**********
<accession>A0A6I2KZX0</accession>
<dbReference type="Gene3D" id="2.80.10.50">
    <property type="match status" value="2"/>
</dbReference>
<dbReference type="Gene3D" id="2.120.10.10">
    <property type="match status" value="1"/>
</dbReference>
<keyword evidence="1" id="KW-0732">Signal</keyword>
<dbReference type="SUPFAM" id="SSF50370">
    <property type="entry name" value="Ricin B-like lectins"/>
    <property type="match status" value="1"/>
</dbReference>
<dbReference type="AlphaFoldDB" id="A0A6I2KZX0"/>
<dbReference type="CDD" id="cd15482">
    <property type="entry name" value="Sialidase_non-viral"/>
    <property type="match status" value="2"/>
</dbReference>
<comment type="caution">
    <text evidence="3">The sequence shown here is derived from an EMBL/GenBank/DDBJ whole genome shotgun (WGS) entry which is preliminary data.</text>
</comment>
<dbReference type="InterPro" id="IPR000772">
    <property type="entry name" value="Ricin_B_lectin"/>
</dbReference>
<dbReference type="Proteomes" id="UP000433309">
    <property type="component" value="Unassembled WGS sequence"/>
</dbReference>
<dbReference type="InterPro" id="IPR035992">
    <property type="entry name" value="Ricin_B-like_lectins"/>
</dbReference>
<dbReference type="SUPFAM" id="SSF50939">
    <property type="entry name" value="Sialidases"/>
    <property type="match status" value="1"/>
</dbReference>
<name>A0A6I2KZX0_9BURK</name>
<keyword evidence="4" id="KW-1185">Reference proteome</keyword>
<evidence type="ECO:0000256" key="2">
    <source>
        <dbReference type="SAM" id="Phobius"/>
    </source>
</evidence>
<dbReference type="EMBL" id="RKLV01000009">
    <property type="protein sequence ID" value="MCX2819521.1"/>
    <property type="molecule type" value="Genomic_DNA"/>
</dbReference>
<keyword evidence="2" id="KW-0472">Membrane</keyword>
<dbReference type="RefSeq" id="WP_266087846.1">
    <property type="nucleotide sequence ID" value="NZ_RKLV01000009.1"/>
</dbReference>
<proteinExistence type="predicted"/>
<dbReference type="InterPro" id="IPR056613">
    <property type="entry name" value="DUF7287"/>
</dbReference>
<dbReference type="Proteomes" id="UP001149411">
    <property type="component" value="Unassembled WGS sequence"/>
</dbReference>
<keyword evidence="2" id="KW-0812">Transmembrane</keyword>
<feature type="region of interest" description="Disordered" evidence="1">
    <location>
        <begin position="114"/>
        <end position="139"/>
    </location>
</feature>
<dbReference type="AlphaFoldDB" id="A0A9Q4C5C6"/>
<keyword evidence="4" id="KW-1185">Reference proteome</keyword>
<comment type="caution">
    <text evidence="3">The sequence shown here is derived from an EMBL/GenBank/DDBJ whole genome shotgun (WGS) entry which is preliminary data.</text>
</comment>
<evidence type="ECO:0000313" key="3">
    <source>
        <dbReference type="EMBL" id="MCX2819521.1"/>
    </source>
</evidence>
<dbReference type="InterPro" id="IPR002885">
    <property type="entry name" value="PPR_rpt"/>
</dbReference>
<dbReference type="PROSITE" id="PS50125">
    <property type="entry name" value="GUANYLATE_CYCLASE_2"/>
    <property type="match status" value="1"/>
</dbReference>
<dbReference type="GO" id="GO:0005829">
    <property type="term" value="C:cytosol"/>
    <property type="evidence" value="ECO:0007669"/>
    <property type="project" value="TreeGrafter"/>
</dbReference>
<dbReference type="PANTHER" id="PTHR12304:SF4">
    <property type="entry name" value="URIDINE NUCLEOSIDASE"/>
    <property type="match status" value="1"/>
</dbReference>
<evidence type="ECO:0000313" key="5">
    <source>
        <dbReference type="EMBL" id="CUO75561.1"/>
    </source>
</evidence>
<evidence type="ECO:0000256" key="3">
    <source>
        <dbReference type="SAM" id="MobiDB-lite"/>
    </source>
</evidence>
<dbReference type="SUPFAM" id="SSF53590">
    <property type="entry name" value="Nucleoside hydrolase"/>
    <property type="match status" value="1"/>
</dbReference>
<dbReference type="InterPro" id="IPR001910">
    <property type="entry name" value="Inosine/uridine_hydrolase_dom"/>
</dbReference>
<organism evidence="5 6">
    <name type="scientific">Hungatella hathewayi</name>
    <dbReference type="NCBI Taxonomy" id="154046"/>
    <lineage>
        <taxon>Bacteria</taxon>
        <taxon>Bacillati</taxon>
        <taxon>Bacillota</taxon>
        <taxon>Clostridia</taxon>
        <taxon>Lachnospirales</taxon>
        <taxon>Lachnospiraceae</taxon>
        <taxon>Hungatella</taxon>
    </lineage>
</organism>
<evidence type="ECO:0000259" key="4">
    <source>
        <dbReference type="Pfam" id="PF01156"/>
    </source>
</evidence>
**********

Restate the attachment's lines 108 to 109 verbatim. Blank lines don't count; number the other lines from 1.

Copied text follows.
    <dbReference type="NCBI Taxonomy" id="154046"/>
    <lineage>